Over a lakh activists converging in Mumbai
Thousands of activists are gathering in Mumbai for the World Social Forum that starts this weekend.india Updated: Jan 16, 2004 00:38 IST
Thousands of activists are gathering in India's financial hub of Mumbai for the World Social Forum that starts this weekend, the first time the annual anti-globalization meeting will be held in Asia.
Iraq was expected to be the focus at the forum, first organized three years ago as a counterpoint to the meeting of business and government leaders at the World Economic Forum in the Swiss Alpine resort of Davos.
Activists say the Davos meeting, scheduled for January 21-25, is elitist and neglects the interests of the vast majority of the world's population.
"This globalization hurts developing countries. It harms the poor and makes them poorer and leaves the rich nations far richer," said Shanti Patel, a former Indian Parliament member who is a spokesman for the January 16-21 World Social Forum.
"This is a platform to raise our voice on a world level against multinational control and imperialist globalization," he said. Some 100,000 people from across the world are expected to attend the six-day event that seeks to address capitalism's downside, unfair global trade, foreign debt, poverty, and the right to food, water and land. The meeting culminates with a street march. The forum will take place in Goregaon, a northeastern suburb of Mumbai - a city of 12 million people which has been gearing up for the visitors.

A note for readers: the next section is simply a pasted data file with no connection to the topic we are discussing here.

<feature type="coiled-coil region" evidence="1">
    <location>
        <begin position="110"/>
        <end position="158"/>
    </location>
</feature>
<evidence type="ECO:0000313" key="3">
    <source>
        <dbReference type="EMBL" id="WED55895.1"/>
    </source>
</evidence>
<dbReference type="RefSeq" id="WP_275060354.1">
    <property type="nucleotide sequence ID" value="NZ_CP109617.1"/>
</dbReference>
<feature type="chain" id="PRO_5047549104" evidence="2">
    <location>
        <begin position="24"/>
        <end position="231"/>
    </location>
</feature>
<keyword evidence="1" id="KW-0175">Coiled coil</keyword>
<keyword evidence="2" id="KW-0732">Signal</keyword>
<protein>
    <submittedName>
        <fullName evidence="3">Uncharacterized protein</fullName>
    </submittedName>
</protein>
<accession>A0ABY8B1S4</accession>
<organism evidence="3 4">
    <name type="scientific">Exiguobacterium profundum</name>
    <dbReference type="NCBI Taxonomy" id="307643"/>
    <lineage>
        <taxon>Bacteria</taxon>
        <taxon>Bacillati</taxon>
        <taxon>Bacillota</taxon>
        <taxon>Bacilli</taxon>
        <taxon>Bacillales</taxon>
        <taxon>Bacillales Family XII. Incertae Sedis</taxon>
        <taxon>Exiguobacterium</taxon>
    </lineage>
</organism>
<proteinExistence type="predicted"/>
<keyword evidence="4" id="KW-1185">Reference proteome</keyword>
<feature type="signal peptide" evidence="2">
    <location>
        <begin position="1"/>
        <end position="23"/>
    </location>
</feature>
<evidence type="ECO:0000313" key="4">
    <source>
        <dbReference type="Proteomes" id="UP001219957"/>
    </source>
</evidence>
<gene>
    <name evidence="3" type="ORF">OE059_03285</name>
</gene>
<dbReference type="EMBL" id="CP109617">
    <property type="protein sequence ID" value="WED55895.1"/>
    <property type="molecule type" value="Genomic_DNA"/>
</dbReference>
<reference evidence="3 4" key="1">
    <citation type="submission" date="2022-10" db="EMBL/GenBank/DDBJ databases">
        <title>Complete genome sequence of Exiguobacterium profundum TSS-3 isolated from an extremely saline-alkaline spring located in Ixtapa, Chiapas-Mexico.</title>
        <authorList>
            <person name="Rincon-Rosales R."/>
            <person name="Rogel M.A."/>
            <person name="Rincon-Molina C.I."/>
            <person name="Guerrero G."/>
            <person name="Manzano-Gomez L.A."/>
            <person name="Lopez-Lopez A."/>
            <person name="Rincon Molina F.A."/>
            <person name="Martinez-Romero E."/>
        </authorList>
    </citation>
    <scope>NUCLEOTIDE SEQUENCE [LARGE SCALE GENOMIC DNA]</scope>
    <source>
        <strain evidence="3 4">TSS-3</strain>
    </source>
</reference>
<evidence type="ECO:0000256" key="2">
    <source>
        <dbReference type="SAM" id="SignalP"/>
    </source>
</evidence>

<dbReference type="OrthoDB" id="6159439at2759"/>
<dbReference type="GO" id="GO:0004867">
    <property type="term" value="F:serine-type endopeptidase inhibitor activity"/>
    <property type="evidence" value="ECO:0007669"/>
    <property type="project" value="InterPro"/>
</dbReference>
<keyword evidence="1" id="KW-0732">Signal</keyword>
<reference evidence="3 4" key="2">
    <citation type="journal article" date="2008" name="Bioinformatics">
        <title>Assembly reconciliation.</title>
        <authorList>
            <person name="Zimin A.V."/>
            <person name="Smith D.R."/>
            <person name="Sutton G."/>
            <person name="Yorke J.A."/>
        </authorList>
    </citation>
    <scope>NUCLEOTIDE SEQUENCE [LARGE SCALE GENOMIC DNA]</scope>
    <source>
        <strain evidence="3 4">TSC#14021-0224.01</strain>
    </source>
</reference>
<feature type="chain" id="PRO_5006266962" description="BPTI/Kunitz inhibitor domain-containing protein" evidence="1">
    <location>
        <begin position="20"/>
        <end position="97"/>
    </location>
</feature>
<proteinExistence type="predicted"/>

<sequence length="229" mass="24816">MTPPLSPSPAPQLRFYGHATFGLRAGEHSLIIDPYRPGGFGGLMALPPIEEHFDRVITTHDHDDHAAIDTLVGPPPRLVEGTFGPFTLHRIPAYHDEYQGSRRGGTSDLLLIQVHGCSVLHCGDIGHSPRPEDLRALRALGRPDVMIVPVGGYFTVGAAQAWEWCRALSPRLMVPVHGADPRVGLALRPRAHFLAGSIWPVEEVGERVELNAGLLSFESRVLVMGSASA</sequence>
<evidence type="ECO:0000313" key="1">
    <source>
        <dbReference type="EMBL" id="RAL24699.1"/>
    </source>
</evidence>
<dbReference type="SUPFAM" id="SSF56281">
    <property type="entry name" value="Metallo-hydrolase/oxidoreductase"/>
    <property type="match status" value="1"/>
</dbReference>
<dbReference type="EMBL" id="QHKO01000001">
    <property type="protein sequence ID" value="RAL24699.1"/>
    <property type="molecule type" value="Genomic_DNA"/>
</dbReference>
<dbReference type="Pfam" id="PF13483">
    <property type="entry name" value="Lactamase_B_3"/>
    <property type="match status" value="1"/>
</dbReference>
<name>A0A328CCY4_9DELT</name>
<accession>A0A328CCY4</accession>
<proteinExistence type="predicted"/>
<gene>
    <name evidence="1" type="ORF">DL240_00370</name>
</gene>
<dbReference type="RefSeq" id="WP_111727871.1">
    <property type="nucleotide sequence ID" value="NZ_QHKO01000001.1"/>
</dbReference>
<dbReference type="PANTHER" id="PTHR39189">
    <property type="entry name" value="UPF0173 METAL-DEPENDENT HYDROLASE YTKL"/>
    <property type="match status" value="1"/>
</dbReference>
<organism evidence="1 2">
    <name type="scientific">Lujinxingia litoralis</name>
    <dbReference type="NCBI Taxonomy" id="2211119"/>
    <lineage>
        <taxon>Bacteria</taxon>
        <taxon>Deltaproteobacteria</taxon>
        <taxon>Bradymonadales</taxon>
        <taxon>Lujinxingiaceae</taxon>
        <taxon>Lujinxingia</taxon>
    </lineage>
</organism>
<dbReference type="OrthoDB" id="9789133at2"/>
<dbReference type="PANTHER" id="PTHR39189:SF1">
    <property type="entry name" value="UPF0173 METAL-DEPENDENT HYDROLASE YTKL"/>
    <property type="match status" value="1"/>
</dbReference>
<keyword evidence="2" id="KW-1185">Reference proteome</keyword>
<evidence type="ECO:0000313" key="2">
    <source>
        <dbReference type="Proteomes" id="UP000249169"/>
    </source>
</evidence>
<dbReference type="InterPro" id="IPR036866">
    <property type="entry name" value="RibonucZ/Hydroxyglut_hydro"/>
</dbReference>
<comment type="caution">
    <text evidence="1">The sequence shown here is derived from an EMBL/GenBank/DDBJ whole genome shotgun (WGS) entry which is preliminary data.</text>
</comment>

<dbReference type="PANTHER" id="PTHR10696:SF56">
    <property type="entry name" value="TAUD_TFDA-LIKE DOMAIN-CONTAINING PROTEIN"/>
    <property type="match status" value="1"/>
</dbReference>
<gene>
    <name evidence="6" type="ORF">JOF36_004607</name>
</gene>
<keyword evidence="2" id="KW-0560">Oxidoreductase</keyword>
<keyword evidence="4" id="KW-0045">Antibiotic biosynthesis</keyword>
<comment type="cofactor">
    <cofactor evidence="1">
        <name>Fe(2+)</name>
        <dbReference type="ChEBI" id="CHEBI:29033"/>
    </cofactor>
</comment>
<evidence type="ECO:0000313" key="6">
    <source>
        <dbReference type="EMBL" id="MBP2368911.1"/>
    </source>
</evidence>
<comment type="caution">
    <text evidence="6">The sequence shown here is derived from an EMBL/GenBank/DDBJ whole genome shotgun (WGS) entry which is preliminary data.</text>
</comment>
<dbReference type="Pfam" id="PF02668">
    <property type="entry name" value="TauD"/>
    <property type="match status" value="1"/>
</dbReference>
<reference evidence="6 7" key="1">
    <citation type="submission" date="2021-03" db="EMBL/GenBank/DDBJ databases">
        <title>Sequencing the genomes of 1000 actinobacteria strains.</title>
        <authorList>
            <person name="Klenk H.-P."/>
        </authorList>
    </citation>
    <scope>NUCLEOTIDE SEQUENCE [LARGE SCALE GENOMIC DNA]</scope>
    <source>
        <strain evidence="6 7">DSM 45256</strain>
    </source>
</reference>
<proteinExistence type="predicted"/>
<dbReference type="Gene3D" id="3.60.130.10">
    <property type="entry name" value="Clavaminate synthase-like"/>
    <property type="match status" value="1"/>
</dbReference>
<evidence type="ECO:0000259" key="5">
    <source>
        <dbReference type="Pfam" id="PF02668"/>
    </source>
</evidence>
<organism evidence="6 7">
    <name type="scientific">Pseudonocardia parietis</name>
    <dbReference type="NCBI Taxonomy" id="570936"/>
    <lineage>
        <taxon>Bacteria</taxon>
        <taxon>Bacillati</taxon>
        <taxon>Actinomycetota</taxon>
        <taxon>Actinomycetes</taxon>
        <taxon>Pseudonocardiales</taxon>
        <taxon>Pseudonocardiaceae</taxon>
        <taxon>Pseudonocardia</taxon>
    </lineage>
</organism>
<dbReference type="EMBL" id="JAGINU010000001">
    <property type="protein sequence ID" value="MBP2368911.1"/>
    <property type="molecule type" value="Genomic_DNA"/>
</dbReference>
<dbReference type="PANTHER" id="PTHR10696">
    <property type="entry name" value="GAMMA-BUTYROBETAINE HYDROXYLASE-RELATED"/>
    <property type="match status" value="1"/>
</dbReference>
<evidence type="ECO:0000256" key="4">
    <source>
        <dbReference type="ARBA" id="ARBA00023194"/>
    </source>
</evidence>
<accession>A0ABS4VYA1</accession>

The walls outside the venue are splattered with slogans such as "Resist globalization," and "Another world is possible" - a phrase coined at the earlier forums which took place in Brazil. Paintings by Indian artists of doves and trees and women joining their hands in prayer against yellow and maroon backdrops adorn three Mumbai trains to create awareness about the forum.
Meanwhile, police vans patrolled outside the venue. Participants will pack into open stadiums to hear speeches from Shirin Ebadi, the Iranian human rights lawyer who won the 2003 Nobel Peace Prize, Joseph Stiglitz, winner of the 2001 Nobel Prize in economics, and Arundhati Roy, the Indian novelist who won the 1997 Booker Prize.
Organizers in Mumbai said war would be a key focus of this year's forum.
"Last year, anti-war groups converged at the World Social Forum in Brazil to protest against the impending war in Iraq," said organizer Gautam Modi. "This year, too, we seek to turn public opinion against war and in search of alternatives." The forum has also spawned a rival conference called the "Mumbai Resistance," which will run from January 17 to 20, and calls itself the "real struggle against imperialist globalization."